OSHA requirements are set by statute, standards and regulations. Our interpretation letters explain these requirements and how they apply to particular circumstances, but they cannot create additional employer obligations. This letter constitutes OSHA's interpretation of the requirements discussed. Note that our enforcement guidance may be affected by changes to OSHA rules. Also, from time to time we update our guidance in response to new information. To keep apprised of such developments, you can consult OSHA's website at https://www.osha.gov.

January 30,1991

The Honorable Bob McEwen
House of Representatives
Washington, D.C. 20515

Dear Congressman McEwen:

Thank you for letter of December 10, 1990, to Patricia K. Clark, regarding the Occupational Safety and Health Administration's (OSHA) Hazard Communication Standard (HCS), 29 CFR 1910.1200. Your letter transmitted a letter of November 7, 1990, from your constituent, Mr. David L. Wolf of the Ohio Hardware Association in Columbus, Ohio.

We believe that we have already fully addressed Mr. Wolf's concerns regarding material safety data sheet (MSDS) distribution to retail hardware store customers in our two previous letters of May 16 and October 15, 1990. A copy of these two replies, which discuss at length the concerns Mr. Wolf raised, are enclosed for your information and reference.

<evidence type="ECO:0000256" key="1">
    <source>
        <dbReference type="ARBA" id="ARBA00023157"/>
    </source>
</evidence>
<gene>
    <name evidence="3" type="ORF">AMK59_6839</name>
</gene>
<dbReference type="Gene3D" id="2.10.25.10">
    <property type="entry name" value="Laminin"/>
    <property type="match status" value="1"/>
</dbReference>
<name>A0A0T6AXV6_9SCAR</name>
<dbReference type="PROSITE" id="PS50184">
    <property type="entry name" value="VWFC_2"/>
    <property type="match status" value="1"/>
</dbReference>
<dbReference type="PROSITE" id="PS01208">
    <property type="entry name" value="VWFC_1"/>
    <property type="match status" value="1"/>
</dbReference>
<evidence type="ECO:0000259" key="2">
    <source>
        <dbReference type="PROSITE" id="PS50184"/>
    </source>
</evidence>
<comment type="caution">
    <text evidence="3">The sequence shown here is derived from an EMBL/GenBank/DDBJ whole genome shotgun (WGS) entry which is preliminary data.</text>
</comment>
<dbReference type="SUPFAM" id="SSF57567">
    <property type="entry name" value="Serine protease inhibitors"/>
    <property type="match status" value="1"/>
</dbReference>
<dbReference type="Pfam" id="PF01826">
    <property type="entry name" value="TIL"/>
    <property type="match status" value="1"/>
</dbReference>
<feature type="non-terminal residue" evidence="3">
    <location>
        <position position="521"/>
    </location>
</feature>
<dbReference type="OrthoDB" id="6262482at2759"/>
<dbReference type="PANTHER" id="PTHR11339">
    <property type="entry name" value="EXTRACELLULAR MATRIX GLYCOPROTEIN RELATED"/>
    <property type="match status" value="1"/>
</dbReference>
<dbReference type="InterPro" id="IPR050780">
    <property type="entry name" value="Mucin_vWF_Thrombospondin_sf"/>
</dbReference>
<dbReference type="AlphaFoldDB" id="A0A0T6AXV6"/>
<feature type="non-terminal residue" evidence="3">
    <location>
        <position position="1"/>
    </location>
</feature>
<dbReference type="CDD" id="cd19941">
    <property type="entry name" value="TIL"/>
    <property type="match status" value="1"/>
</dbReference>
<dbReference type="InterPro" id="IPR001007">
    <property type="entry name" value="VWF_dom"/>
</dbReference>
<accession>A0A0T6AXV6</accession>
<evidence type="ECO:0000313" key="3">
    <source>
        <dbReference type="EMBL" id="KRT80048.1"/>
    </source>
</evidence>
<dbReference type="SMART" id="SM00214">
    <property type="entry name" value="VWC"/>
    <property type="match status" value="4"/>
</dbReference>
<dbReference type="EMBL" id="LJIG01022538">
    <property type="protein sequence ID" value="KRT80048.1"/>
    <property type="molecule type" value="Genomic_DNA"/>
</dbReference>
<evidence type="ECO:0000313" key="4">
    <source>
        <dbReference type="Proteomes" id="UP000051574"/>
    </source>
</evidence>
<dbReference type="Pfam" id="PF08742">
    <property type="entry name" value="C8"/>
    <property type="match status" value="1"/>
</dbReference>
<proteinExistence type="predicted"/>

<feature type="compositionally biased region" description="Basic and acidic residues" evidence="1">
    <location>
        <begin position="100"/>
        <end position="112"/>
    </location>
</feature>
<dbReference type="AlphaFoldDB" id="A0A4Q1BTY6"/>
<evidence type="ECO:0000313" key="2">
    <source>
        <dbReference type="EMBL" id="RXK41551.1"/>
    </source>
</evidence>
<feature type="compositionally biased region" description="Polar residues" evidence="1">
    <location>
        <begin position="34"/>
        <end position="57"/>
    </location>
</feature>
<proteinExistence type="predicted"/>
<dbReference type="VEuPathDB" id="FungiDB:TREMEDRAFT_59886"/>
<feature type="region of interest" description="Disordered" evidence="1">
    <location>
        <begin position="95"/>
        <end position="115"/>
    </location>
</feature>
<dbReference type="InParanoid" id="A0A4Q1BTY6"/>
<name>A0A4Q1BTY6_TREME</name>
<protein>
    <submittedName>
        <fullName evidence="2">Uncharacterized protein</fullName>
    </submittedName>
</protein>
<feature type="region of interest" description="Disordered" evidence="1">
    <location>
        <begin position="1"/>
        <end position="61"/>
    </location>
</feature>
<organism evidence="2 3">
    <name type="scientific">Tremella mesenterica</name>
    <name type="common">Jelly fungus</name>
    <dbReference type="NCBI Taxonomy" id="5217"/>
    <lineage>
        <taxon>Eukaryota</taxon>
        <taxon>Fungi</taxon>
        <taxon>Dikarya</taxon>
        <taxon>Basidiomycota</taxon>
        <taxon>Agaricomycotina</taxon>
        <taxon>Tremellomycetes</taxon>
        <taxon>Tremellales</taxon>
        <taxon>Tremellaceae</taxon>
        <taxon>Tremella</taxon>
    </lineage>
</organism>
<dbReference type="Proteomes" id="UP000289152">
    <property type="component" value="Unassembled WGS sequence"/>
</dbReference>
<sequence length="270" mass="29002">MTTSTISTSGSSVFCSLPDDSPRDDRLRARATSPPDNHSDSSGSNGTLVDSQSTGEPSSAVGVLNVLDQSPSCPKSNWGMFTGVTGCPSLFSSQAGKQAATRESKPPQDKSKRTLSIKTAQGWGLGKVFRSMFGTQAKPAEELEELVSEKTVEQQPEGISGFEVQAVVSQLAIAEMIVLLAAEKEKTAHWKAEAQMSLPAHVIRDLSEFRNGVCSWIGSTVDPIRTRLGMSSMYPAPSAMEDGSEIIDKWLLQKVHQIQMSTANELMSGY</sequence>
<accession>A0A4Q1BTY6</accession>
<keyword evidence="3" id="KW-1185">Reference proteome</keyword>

In his November 7, 1990 letter, Mr. Wolf asserts that we did not previously answer one of the questions he raised, specifically: "How do retailers distribute the MSDSs received from upstream sources?" Our letters make it clear that retail hardware store dealers (or any other operation that distributes hazardous chemicals to employers who will be requiring their employees to work with them) must have on hand and make available upon request a MSDS for each of those chemicals. Employers who buy consumer products for workplace use do not have to have an MSDS for that product if their employee's workplace use of that chemical is or will be as a consumer would use it. If their workplace use will be or is of a greater frequency or duration than normal consumer use, then the employer has an obligation under the HCS to obtain an MSDS for that chemical and make it available to his employees. It is the employer's responsibility to anticipate levels of chemical use by his employees and request the MSDS at the time of purchase. The employer obtains the MSDS from the retailer. The retailer is responsible for maintaining a copy of the MSDS which he receives from the chemical manufacturer with the initial shipment of that chemical or whenever the MSDS is updated or changed to contain new or significant information about the chemical's hazards.

We hope this clarifies this issue for your constituent. In our previous correspondence to Mr. Wolf, we indicated that the Hazard Communication Coordinator in our Chicago Regional Office, Ms. Ann Williams, would be happy to discuss these issues further with him and provide him with any assistance he may need. The Chicago Regional Office's telephone number is: (312) 353-2220. Thank you again for your letter, and feel free to contact us again if we can be of further assistance.


Gerald F. Scannell
Assistant Secretary